On 17th February 2001, about a month and a half after the last aerial spray of endosulfan in the region, Centre for Science and Environment (CSE) analyzed ground water samples from Padre Village of Kasargod using gas chromatography and reported the concentration of the chemical to be 7 to 51 times more than maximum residue limit (MRL). They also reported increased levels in isolated soil samples and serum of some individuals. As the study was not satisfactorily systematic, Frederick Institute of Plant Protection and Toxicology (FIPPAT) reanalyzed soil, leaf, water and biological samples from the area. They reported very low levels of the chemical in the collected samples contradictory to the previous report. With the controversies brewing intense, National Institute of Occupational Health (NIOH) of the Indian Council for Medical Research (ICMR) set an elaborate study on the chemical and physiological aspects of endosulfan in the population of Padre Village compared to neighboring Meenja Panchayat without any endosulfan exposure as control in 2002, about ten months after the last aerial spraying in the region. The study showed significantly high levels of endosulfan residues in the serum of 85% of female and 78% of male population studied. It was also reported that even though the incidence of health issues reported previously by Dr. Mohana Kumar was comparable to any subset of population, the serum levels of endosulfan in children with delayed puberty and congenital anomalies were significantly high. This corroborated with the previous evidence on endocrine disruption by the chemical. With an average field half life of fifty days, the expected levels in soil was very low. But long term exposure of over two decades had caused significant binding of the chemical to soil particles. Though the chemical is relatively insoluble in water, ground water sources showed significant levels of residue as the surface runoff collected over many years was high in endosulfan.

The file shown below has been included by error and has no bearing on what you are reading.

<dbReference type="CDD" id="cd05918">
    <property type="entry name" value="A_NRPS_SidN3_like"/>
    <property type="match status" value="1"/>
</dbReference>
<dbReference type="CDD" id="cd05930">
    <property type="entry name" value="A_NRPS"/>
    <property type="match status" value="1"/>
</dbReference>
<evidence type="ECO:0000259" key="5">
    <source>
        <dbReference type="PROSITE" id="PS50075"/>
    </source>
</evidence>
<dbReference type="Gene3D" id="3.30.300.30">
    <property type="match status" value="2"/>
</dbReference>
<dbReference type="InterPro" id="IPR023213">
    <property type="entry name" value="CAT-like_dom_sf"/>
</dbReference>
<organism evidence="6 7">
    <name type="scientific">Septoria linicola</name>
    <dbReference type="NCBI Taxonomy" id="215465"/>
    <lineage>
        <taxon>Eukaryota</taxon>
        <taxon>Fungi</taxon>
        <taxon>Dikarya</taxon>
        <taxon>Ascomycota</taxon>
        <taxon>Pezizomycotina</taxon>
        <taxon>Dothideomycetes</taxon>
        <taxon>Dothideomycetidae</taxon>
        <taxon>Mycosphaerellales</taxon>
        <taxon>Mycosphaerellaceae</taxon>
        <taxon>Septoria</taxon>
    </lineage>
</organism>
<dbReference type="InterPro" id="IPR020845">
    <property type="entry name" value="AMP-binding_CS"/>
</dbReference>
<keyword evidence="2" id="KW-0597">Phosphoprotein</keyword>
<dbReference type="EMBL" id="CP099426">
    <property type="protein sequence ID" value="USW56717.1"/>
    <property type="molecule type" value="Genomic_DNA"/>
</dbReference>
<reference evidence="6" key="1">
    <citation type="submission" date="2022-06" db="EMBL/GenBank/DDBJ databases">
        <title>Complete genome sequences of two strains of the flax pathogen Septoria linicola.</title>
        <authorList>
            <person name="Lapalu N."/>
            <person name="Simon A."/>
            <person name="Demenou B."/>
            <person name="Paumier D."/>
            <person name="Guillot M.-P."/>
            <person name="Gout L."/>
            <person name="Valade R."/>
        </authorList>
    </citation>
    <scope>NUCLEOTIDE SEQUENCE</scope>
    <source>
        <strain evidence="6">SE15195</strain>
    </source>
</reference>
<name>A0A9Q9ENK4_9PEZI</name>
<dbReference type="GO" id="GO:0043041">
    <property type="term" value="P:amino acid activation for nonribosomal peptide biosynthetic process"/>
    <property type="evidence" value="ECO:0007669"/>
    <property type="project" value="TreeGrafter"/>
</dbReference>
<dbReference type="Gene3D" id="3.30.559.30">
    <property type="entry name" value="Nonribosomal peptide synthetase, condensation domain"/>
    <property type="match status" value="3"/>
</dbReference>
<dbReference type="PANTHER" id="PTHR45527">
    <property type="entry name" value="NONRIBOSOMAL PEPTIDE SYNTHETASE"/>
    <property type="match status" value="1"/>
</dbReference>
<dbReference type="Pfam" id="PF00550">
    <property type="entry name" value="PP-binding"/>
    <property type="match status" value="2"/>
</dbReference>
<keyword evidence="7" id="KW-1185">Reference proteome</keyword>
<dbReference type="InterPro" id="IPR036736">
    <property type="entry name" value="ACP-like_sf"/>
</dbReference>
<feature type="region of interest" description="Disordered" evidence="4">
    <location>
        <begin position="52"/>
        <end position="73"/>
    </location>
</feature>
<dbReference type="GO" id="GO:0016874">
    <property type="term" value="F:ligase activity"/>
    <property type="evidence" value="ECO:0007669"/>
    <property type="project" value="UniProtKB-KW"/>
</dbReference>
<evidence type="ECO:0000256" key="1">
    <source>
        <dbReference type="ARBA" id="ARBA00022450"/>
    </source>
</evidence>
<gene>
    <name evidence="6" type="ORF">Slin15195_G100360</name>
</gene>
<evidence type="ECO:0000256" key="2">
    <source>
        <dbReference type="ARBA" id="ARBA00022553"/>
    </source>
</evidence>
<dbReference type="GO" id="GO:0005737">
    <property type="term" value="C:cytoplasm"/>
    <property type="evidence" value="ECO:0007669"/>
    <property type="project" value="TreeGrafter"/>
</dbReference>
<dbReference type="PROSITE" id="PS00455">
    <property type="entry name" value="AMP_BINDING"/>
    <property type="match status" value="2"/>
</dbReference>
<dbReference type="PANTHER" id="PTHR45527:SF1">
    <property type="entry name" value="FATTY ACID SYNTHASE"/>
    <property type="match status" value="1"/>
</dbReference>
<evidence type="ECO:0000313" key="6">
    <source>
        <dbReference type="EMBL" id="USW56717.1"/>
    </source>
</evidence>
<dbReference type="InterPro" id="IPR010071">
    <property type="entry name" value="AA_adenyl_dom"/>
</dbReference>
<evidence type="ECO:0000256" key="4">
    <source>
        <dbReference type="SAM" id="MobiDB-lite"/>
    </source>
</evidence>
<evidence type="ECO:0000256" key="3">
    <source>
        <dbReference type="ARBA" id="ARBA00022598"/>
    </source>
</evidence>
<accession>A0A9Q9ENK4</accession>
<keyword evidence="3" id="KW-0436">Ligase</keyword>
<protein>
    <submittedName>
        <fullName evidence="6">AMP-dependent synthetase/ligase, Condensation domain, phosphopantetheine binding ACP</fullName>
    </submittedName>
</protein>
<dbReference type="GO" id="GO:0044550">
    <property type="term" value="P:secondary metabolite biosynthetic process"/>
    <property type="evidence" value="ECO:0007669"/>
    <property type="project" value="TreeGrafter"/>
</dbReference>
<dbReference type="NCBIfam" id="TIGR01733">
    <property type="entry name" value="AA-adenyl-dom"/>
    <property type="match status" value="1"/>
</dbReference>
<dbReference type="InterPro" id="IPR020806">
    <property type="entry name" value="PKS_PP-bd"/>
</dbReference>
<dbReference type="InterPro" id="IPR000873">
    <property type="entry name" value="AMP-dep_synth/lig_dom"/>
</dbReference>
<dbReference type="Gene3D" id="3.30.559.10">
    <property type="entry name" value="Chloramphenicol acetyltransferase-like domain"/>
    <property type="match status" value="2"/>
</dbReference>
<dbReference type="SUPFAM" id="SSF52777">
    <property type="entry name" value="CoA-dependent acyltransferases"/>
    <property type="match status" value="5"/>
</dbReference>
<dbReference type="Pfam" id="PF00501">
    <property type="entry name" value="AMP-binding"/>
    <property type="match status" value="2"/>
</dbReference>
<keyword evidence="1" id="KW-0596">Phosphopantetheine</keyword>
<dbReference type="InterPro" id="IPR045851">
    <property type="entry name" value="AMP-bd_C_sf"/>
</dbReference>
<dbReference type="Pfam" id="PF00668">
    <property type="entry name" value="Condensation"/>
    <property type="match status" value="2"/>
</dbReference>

The legal battles:
There was a huge hue and cry over the health hazards of endosulfan in local and international media with Padre Village as reference. After nearly decade-long legal battles, The Stockholm Convention’s Persistent Organic Pollutants Review Committee (POPRC) in 2009 declared endosulfan as a Persistent Organic Pollutant (POP) setting the first step warranting global ban. In June 2010, US EPA finally terminated all uses of this insecticide to protect human and wildlife as its hazardous effects outweighed the limited benefits. Following this, the Pollution Control Board of the State Government of Kerala banned the use of endosulfan in November 2010. The production, distribution and use of endosulfan are completely prohibited by The Supreme Court of India from May 2011.

Two sides to the story: